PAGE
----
Mental Health Should Not Be a Silent Struggle

The world is not particularly friendly to Black mental health. The constant reminders of Black oppression, the pandemic, and now, remote learning, have taken an exhausting toll on the mental health of Black teens.

Black teens across the country are facing burnout, a state of emotional, physical, and mental exhaustion caused by excessive and prolonged stress. Burnout looks differently for Black teens than teens of other demographics, as the taboo nature of mental health in the Black community means issues such as burnout often go unaddressed, and develop into more serious mental health issues such as depression. There is a present disconnect between Black teens and their parents over the severity and importance of mental health issues, that leaves Black teens feeling invisible within their own homes. 

Black parents often grow up in environments without readily accessible mental health resources. Discussions relating to anxiety, depression, difficulties dealing with anger, stress, and other challenges faced by today’s black parents in their youth were not usually had. Black parents cannot foster mentally healthy and safe environments, without the knowledge of how to create these environments for themselves. Mental health can and should be a partnership between parent and child. Black parents should seek out mental health resources for both themselves and their children, allowing both parties to learn coping strategies, and ways to effectively communicate their unique struggles. 

It is crucial to recognize that the beginning of a mental health journey is rarely easy or simple. Black adults are less likely to seek out mental health treatment as a result of existing distrust between the Black community and healthcare professionals. Black adults are more likely, if at all, to seek out Black therapists or mental health professionals, who account for only 4% of all mental health professionals working in the United States.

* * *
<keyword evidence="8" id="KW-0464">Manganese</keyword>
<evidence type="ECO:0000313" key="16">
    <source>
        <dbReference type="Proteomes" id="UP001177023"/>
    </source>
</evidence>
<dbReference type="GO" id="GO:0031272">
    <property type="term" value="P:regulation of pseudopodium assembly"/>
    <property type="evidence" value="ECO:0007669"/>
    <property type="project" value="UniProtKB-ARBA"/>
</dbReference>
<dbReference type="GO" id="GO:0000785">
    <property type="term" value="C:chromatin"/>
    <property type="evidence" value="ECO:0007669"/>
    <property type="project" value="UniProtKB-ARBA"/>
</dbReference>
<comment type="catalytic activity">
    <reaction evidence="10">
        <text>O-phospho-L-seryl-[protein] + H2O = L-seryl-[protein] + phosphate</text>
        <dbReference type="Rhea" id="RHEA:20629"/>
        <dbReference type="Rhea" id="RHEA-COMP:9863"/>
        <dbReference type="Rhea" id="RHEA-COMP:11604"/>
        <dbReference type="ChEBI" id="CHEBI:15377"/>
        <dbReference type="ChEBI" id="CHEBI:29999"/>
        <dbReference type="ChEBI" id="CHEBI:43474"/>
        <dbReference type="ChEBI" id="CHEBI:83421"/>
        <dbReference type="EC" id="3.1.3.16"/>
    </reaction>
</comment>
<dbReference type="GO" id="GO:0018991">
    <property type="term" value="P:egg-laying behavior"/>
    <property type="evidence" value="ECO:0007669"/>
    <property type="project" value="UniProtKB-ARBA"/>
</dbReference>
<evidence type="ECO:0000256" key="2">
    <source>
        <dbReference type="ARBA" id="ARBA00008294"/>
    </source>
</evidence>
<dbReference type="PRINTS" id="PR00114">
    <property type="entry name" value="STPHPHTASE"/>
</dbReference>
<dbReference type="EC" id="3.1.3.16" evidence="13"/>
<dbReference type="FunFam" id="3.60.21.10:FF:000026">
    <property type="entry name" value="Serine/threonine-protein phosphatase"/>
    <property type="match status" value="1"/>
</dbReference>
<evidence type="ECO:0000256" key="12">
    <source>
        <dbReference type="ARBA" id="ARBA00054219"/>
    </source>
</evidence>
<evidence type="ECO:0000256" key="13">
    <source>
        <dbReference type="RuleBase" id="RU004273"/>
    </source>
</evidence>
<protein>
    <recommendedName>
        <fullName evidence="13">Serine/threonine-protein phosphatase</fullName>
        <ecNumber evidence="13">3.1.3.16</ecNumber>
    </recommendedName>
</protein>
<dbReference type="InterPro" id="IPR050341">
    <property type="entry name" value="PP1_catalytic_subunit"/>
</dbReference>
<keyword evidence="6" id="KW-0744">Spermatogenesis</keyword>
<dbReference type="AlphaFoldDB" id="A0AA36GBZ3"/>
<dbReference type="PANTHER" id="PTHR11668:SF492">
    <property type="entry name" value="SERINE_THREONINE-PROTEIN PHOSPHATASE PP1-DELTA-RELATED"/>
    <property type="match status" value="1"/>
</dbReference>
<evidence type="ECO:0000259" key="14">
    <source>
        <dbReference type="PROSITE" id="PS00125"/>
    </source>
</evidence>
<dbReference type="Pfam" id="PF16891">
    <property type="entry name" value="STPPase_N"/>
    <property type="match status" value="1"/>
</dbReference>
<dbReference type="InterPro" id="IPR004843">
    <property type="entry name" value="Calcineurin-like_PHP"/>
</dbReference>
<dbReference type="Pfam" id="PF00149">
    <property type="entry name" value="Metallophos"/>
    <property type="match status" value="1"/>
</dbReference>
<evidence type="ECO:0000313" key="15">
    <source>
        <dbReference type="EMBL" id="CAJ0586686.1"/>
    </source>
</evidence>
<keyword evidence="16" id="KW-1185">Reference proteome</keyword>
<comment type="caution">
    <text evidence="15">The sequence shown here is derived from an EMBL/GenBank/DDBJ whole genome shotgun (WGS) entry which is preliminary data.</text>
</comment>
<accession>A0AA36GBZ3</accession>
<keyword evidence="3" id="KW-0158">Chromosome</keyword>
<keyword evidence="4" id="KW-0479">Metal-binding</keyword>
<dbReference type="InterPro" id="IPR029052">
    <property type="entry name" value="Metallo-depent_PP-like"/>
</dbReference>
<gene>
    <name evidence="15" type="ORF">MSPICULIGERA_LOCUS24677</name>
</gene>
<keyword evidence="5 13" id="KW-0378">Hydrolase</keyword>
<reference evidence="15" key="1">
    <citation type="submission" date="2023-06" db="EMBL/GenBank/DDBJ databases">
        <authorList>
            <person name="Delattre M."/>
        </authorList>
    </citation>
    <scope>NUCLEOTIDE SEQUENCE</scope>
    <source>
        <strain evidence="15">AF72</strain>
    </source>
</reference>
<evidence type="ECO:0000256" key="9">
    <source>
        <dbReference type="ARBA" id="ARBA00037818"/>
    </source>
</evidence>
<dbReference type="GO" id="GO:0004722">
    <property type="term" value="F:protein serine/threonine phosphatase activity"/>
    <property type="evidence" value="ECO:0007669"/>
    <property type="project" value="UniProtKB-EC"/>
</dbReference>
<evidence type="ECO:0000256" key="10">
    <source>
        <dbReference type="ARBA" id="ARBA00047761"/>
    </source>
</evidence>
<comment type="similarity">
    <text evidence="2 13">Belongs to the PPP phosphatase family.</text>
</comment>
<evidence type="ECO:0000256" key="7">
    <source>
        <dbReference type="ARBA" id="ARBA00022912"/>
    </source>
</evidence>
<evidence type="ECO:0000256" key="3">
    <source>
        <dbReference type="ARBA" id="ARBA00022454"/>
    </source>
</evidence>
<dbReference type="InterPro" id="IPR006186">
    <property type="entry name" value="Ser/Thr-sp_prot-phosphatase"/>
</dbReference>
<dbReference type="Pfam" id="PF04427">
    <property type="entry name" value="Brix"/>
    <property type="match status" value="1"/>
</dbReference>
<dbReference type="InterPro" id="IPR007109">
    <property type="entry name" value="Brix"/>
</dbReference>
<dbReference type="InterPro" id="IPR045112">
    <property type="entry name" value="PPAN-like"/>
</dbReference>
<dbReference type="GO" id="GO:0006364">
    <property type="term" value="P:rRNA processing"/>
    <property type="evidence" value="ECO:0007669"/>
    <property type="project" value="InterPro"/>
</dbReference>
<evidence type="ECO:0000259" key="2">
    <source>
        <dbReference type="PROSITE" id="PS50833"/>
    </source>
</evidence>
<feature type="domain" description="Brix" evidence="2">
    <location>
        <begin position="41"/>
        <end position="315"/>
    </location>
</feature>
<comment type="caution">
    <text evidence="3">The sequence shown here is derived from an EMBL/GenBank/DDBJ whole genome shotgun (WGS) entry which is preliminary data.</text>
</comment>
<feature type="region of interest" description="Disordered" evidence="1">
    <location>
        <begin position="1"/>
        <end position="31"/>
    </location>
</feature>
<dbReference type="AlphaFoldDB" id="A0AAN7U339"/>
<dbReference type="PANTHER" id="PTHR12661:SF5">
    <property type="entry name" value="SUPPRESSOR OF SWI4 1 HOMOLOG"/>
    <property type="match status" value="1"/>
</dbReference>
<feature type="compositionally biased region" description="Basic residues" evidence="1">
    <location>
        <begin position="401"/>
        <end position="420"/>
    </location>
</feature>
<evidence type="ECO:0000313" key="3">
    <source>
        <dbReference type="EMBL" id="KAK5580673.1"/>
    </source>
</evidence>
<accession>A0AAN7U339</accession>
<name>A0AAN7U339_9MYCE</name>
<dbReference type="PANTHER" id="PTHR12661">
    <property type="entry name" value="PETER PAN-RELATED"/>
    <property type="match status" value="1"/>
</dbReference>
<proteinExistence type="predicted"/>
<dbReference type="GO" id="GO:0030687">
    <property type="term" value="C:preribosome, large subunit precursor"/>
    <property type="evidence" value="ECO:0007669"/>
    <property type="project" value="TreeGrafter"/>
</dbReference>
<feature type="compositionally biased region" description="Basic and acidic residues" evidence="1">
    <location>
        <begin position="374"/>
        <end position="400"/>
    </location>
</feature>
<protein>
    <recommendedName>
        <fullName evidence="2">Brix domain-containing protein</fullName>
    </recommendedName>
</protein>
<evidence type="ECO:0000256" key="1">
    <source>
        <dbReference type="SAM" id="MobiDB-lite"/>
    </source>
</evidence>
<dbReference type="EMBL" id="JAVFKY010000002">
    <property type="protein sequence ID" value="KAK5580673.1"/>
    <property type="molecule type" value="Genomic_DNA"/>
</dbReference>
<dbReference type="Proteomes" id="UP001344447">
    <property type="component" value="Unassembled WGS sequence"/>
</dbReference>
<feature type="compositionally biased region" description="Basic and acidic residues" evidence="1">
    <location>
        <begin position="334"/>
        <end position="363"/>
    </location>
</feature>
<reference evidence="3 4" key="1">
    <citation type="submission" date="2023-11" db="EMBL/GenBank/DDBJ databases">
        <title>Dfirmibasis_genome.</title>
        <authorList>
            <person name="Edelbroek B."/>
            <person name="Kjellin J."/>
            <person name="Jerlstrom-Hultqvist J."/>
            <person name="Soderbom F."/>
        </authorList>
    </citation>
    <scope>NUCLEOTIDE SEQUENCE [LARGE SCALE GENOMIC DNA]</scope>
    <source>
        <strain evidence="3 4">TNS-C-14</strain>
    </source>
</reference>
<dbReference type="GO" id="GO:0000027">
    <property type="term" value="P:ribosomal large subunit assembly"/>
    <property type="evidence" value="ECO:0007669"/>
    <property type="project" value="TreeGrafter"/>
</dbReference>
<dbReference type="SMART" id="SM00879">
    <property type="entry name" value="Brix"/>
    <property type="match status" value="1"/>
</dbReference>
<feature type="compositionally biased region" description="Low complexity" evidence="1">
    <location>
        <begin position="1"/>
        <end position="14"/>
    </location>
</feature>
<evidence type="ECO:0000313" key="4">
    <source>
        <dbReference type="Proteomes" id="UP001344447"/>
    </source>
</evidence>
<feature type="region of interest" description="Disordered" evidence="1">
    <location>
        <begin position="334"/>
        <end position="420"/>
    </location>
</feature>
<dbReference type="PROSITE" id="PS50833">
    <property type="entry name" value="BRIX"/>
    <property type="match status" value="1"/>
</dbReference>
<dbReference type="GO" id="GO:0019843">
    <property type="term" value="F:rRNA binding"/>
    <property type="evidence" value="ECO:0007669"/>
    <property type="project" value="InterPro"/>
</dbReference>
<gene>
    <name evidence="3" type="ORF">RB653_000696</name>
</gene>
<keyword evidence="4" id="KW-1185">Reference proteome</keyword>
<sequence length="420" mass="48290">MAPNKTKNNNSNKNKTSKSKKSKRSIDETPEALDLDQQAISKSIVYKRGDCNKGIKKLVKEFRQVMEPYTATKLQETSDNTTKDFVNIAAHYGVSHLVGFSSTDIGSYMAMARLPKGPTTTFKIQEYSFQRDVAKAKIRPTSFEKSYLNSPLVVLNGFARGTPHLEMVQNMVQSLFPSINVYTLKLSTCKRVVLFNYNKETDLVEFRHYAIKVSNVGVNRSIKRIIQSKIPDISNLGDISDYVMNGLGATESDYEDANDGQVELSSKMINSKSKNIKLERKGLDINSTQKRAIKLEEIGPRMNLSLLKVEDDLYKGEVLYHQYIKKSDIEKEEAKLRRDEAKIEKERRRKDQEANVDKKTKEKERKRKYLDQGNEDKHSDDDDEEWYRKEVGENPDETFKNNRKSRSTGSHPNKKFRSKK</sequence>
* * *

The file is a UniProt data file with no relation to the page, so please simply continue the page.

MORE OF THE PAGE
Although there is valid reason for hesitation, we owe it to ourselves to seek out and try therapy and other behavioral health supports, as mental health disproportionately affects Black people. Black teenagers are 3% more likely to commit suicide than their white counterparts, and Black adults experience feelings of sadness and worthleness more frequently than white adults. These statistics can be attributed to numerous factors: poverty, race, insecurities, and several others. More important than the statistics, is the action we take to combat them.

To the Black teen or parent who may want to begin their mental health journey, there are mental health resources that have been curated for the Black experience. Therapy for Black Girls encourages the accessibility of mental health resources to Black women and young girls specifically. The website includes a tool to find Black therapists, and a blog that can help to begin to educate Black women on how to begin advocating for their mental health.

Unrelated but similar, is Therapy For Black Men, which works to provide therapy options for Black men, as well as educate Black men on the mental health issues in the Black community as a whole.

If you are not yet ready for therapy but still want to dip your toe in the pool of mental health, podcasts are a great tool. Podcasts can be either an individual or shared experience, and can allow us to reflect on our own experiences, and try tools mentioned by podcast hosts. Podcasts such as Let’s Talk Bruh, Brown Girl Self Care, and Black Mental Health Podcast are great starting points. These podcasts are hosted by Black people with mental health experience, and their target audience is Black people. They are understanding voices, who are no stranger to the stigma, the struggle, and bravery in discussing mental health.

We have to first be there for ourselves, before we can be there for our friends and families. Mental health should not be stigmatized. It should be a communal effort and goal to improve the mental health of the Black community.

Black people should not be invisible to each other in a country where we are both hyper visible and invisible.  We have to see each other. Black teens, I see you. Black parents, I see you. Black people, I see you.

Art credits: Melissa Koby, @mkoby_ on Instagram

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